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Phosphorus runoff from Lawns

Discussion in 'Pesticide & Herbicide Application' started by Ric, Dec 18, 2010.

  1. Ric

    Ric LawnSite Fanatic
    Posts: 11,956

    Worth watching. Be sure to send links to all your Tree Hugging friends. U of F released a similar finding in response to Local County Tree hugger ordinances here in Florida. The U of F's take was same, No Fert Laws were causing more damage than proper fertilization.

  2. grass4gas

    grass4gas LawnSite Senior Member
    Posts: 473


    Very interesting. I'm book marking this and saving it in case I need it for reference.

    Even more interesting was the fact that they are using a

    I think I'll sit back and watch the debate roll on.

    Thanks for posting.
  3. rcreech

    rcreech Sponsor
    Male, from OHIO
    Posts: 6,059

    Very nice!

    Thanks for sharing Ric!

    Makes a lot of sense.
  4. greendoctor

    greendoctor LawnSite Fanatic
    Posts: 9,064

    Thank you Ric. Confirms what I have observed over the years. Starved lawns contribute to more water and soil runoff vs a well fed lawn.
  5. grassman177

    grassman177 LawnSite Fanatic
    Posts: 9,795

    absolutely interesting.

    makes total sense and wonder why states did not do research like this before they imposed bans. i think more research is needed in this subject before states should regulate things like this. often times law makers jump the gun and on the bandwagon without having all the facts, and then it becomes law which can sometimes have a negative effect on everyone, but no one is seemingly willing to get it repealed or ammended to correct for wrong information or guidlines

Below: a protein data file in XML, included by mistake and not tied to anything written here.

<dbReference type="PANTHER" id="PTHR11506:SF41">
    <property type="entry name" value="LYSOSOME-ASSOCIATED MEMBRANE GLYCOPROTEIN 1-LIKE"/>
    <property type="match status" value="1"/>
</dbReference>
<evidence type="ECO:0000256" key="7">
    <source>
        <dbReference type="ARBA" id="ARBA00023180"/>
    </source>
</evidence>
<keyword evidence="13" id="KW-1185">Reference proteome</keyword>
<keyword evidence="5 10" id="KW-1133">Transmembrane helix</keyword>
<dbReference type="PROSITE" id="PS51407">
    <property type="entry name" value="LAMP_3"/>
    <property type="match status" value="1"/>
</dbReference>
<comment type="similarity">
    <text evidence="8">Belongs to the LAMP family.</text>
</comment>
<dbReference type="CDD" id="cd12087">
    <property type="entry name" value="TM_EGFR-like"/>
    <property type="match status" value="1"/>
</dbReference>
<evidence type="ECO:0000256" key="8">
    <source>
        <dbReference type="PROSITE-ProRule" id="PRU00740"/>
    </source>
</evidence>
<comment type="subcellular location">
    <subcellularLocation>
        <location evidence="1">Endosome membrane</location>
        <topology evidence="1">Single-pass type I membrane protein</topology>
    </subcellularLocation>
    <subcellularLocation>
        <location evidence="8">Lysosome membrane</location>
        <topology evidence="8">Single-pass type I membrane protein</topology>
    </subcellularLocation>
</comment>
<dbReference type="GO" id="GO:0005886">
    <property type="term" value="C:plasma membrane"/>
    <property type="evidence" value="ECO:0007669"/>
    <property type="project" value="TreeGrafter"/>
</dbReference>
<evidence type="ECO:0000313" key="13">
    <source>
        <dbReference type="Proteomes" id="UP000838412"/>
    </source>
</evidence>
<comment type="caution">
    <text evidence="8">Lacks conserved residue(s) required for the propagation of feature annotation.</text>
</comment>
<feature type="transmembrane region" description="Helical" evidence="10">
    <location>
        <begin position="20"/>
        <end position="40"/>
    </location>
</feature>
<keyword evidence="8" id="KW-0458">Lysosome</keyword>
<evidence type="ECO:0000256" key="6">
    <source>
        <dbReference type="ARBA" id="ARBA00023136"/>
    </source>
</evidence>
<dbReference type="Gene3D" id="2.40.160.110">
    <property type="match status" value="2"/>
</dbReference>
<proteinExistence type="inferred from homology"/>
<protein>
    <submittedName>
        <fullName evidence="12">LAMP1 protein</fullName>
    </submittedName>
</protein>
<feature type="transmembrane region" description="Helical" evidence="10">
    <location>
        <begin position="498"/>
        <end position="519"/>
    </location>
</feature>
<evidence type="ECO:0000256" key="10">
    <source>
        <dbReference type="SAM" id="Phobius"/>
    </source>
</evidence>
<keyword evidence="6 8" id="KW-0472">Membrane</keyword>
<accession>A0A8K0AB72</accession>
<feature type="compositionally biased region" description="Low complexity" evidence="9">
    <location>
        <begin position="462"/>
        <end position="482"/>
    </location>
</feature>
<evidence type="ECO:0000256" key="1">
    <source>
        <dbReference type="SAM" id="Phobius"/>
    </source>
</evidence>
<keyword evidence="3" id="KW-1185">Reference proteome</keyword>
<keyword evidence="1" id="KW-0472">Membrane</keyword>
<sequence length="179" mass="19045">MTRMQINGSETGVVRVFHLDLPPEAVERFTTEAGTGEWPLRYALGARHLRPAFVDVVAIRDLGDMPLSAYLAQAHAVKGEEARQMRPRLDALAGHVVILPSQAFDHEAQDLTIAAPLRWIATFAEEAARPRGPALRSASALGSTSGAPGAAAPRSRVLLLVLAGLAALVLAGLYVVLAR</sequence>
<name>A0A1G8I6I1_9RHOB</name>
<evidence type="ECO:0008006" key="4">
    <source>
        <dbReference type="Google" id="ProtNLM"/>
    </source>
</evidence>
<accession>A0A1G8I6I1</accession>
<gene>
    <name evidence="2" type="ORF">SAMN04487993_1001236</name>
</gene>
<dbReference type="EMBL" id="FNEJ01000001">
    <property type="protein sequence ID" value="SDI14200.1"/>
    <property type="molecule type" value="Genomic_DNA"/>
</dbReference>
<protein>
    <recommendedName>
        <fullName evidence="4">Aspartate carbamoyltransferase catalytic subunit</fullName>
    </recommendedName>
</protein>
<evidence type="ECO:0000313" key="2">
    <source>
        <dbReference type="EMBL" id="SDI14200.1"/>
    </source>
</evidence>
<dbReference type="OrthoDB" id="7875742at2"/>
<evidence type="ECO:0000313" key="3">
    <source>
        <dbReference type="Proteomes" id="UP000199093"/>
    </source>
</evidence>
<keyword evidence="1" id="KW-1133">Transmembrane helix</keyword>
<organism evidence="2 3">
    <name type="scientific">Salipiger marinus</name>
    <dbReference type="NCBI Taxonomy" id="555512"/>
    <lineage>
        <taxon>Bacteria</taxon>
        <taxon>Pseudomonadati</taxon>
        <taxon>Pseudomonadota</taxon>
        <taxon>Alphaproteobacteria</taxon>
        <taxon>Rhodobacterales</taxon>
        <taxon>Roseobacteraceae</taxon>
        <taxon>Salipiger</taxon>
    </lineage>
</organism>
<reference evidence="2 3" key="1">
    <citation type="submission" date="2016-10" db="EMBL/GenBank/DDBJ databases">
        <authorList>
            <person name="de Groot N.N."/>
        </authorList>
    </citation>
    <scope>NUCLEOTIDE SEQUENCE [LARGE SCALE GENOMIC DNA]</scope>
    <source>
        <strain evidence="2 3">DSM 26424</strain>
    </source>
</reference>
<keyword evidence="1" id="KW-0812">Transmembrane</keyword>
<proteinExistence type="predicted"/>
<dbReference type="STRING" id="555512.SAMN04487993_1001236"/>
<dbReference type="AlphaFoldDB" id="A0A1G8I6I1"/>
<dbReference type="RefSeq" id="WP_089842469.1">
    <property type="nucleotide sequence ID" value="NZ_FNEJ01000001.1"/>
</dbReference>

6. phasthound

    phasthound LawnSite Platinum Member
    Posts: 4,583

    The law makers in NJ received info like this from the industry, but still passed the strictest fert law in the nation last week. For the past 2 years there was a great deal of negotiations and I believe the bill that passed is a workable compromise. However, when politicians receive 7,000 letters in favor of banning P & only 70 letters opposed, you know what they are going to do.

    I agree with the findings but many people will dismiss the study as biased because it was funded by industry.
  7. quiet

    quiet LawnSite Senior Member
    Posts: 720

    I would have liked to hear them specifically address the P runoff differences of the fertilized plots. Did the "fertilized, but with no phosphorus" plot have the least P runoff after the heavy rain? He said there was a linear relationship of P runoff from the Zero P, 1X P, and 3X P plots.

    But did the Zero P plot have the least P runoff after the rainfall? In other words, I'm asking if the "Zero P" turf was sufficiently dense and developed to provide the least amount of nutrient run off.

    That would be justification for just N and K fertilizing, without additional P.
  8. grassman177

    grassman177 LawnSite Fanatic
    Posts: 9,795

    very good question and i would also like an answer.

    anyone know? maybe we could contact this guy for the info.
  9. gregory

    gregory LawnSite Bronze Member
    Posts: 1,068

    great video... makes sense......
  10. ted putnam

    ted putnam LawnSite Platinum Member
    Posts: 4,539

    Same here. And as far as what Phasthound posted, misinformation coupled with media hype is the root of all evil. That applies to more than just the P debate as well. It's a shame that we can't live in a "no spin" zone.

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